It's 6 p.m. on a lazy summer Saturday. There are still prime daylight hours to be relished, ideally on a patio or poolside with a burger in one hand and a Bud in the other — yet, a handful of twenty- and thirtysomethings has opted to forgo the day's last rays and instead loom around the darkened bowels of a lounge in Northwest called Be Bar.
Their reasons for doing so vary, although they all spring from the letter "X" (and no, not in the naughty sense). That's the short-and-sweet name of the monthly party they're either investigating or participating in — a party that bills itself as a "21st-century live-art happening."
The house cocktail is a blend of graphic designers, DJs, dancers, multimedia manipulators, visual artists, and makers of apparel and handicrafts (the "art" part) who've been chosen to showcase their skills, mostly in improvisational bouts (the "live" part).
Other bars, boutique galleries and one-off's around town (Hirshhorn After Hours and Starscape, for example) have some of these ingredients, but rarely does one recipe pull them all together, which makes X's combo feel all the more fresh and distinct.
Here's what the concoction tastes like on this particular Saturday in June: Three graphic designers are huddled at what looks like a kitchen table, creating original artwork on their laptops based around three random words ("obesity," "orbit" and "omnipotent") that someone called the "curator" has just delivered. Above their workstation is a projection screen where patrons can watch their work, mouse-click-by-click. (Is that a doughnut or an eyeball? Oh no — is that Paris Hilton?)
In an alcove hiding behind the bar, a gentleman is blackening out segments he's sketched on a large piece of paper while a young woman next to him talks up her felt critters, cutesy earrings and mustache-shaped pins to an admirer.
Atop an elevated area to the rear of the venue, a musician is splicing together trippy beats in front of a large screen that's pulsating with abstract images.
Once the crowd has thickened a bit, a tribal belly dancer will also mount the stage periodically to writhe around — at one point with a gleaming sword atop her head.
Meanwhile, some patrons are engaged in a doodling game called Exquisite Corpse where, without looking at each other's segments, one person draws the head, another the torso, and another the legs of a body. Given the surreal forms produced (they're taped to the wall upon completion), it sounds about right when someone mentions that the concept was invented by surrealists in the 1920s.
Like the drawings produced in this exercise, X itself is a hodgepodge. Its eclectic elements don't mesh together smoothly and seamlessly like a martini. Instead, they're more like a chunky smoothie where each gulp produces slightly different effects; sometimes it goes down easy, a delight, while other times, it might taste odd or not to one's personal liking.
After a full serving, though, patrons get the gist of what the experience is all about.
In some ways, it resembles an early-era hip-hop party: a gathering of artistic minds working in different disciplines who celebrate their right to create; who vibe off one another; who draw inspiration from their urban environment; who employ and push the capacities of new technologies; who hopefully entertain a few people; and, perhaps most importantly, who have the potential to create a new dialogue between creators and consumers.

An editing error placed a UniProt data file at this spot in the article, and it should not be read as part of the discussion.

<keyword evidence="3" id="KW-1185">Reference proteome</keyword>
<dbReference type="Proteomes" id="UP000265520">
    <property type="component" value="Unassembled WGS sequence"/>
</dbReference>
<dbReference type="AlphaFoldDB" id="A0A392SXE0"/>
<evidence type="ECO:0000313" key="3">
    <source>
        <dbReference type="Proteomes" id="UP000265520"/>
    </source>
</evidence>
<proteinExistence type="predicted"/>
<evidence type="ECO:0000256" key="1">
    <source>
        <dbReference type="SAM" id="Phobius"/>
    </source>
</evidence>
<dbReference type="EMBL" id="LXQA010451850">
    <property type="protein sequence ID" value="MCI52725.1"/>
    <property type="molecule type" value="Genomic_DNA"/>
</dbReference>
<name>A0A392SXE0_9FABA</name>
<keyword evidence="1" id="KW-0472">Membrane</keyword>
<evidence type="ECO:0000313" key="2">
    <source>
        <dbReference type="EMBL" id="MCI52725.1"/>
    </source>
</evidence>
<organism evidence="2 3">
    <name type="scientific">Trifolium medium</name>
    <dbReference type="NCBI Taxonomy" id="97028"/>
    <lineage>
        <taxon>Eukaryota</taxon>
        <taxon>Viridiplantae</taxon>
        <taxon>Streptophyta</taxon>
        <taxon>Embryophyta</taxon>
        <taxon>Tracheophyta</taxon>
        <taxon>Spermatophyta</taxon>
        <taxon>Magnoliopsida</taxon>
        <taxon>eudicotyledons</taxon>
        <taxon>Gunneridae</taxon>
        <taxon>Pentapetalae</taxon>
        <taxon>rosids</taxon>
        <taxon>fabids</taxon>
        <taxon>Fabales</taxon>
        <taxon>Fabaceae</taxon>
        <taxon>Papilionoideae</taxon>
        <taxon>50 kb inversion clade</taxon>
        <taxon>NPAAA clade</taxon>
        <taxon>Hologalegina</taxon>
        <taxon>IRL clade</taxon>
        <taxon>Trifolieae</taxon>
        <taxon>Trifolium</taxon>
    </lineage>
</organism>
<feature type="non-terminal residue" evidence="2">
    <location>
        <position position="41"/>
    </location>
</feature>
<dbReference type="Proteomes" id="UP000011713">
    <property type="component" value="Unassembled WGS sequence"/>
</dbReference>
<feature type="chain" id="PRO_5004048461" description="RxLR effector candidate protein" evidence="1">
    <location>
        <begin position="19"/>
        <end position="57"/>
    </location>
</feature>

"It's breaking down barriers between the normal, everyday population and artists and their craft and the skill behind it," says David Fogel, who conceptualized X and co-founded 88, one of the groups that produces the evening.
That's important because "the artistic community in general in D.C., it's almost like it's underground," says Be Bar co-owner Michael Watson. "You don't realize all the creative talent here in the District because there are so many other things that are in the forefront — politics, for example."
Beth Baldwin, a fulltime prop designer for the Shakespeare Theatre Company who peddles felt creatures and other goodies on the side, was particularly struck by the dialogue she witnessed as a vendor at last month's X.
"Everyone was asking a lot of questions about me and what I do," she says. "I really like that it's not just an evening where you'd drag along three friends and sit alone in a bar; you intermingle, which is unique in this city."
Mr. Watson says that some people would prefer to maintain the status quo, however. Be Bar, which typically caters to a homosexual clientele, draws in a slighty different demographic on X nights: mostly straight, young, creative types. "There are a lot of ideas as to this separation of the art community," says Mr. Watson. "Some people react negatively."
Dave Gutierrez, founder of the event's co-producer Flavored Layers, is helping engineer an online component for X (www.xindc.tv) that he hopes will expand the event to other cities, secure more work for participating artists, and provide additional online-only entertainment and arts content (even Web TV).
For now, though, X isn't likely to attract a crowd of 1,000 at Be Bar. For one, the sleek, modernist lounge wouldn't hold that many. Also, as Mr. Fogel points out, the party and its products aren't really manufactured for mainstream appeal. "It's fringe," he says.
Ultimately, numbers seem less important to him than the impressions people take from this "happening."
The next X is tomorrow from 6 to 10 p.m. at Be Bar (1318 9th Street NW; 202/232-7450; www.bebardc.com).